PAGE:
Approximate Release Date: September 1, 1991
I have a jump kick problem in Final Fight.
The jump kick is almost always the most effective means of attack in side-scrolling brawlers (at least for a novice such as myself), and Final Fight is no different in this regard. But it makes sense. Punches always do more damage with combos, but they lack range and are slow, making them dangerous to use when more than one enemy is around. But jump kicks? Jump across the screen and kick five guys in the face. They fall down, you’re hard to hit during the jump, and you can keep doing this for as long as there are enemies. It’s less time effective, but it’s more health effective.
It’s also boring. Later games in the genre would come up with ways to discourage relying on the jump kick; by providing an arsenal of melee weapons with longer reach or enemies that can sidestep an incoming kick, players are incentivized not to rely one just on one move. Final Fight isn’t that advanced.
There are two playable characters, and they feel different to play as. Cody is more agile, and Mayor Haggar is stronger. Each also has slightly different power moves, which exchange health for a 360-degree knockdown attack. This special power is really annoying, though; since Final Fight is a two button game for some reason, the special attack is activated by pressing jump and punch at the same time. Guess what else is mapped to jump and punch?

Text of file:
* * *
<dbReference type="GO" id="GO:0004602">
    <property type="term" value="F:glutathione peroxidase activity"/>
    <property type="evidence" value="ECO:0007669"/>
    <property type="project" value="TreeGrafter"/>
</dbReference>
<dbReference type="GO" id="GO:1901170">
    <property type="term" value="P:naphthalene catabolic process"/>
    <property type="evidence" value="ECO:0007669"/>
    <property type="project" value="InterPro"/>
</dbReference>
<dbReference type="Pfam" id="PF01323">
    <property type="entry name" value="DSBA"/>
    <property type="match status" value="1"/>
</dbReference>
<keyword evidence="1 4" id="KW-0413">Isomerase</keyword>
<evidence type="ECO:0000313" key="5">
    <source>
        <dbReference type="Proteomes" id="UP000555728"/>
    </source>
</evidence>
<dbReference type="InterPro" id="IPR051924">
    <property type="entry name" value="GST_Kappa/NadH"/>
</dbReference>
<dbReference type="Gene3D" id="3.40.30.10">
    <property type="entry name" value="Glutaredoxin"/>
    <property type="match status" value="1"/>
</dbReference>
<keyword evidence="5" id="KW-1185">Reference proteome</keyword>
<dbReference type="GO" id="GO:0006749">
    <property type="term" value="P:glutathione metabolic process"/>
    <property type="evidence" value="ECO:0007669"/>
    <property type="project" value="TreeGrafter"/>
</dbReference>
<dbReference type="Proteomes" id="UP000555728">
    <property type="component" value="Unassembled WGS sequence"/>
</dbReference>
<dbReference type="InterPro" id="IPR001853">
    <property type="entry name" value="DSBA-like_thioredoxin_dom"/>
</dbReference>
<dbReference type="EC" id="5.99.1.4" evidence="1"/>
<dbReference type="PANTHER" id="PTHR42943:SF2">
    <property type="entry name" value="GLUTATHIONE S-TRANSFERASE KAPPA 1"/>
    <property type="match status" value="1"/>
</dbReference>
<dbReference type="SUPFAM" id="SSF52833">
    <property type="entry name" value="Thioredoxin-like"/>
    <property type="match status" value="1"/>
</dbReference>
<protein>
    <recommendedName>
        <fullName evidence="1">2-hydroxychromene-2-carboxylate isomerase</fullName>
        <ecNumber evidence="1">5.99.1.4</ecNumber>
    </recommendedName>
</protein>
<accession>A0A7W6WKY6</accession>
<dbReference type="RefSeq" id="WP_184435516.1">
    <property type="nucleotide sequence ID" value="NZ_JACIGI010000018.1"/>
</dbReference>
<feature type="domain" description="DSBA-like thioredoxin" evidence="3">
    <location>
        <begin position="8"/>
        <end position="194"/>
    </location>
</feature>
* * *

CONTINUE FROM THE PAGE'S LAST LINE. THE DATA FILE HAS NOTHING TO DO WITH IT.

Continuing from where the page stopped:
The jump kick.
Triggering the special attack is easy when you’re jump-kicking like a madman, resulting in losing health. Not that the game is particularly difficult to make this matter too much. Final Fight‘s five lives and three continues is very generous, and there are never so many enemies on screen that you’ll have much of a problem outside of hard-hitting bosses at the end of each level.
Final Fight isn’t going to be anyone’s favorite beat-’em-up, but the simplicity of gameplay makes this a great game for someone new to games like this to try.
Tomorrow: It’s the highway to the Hyper Zone.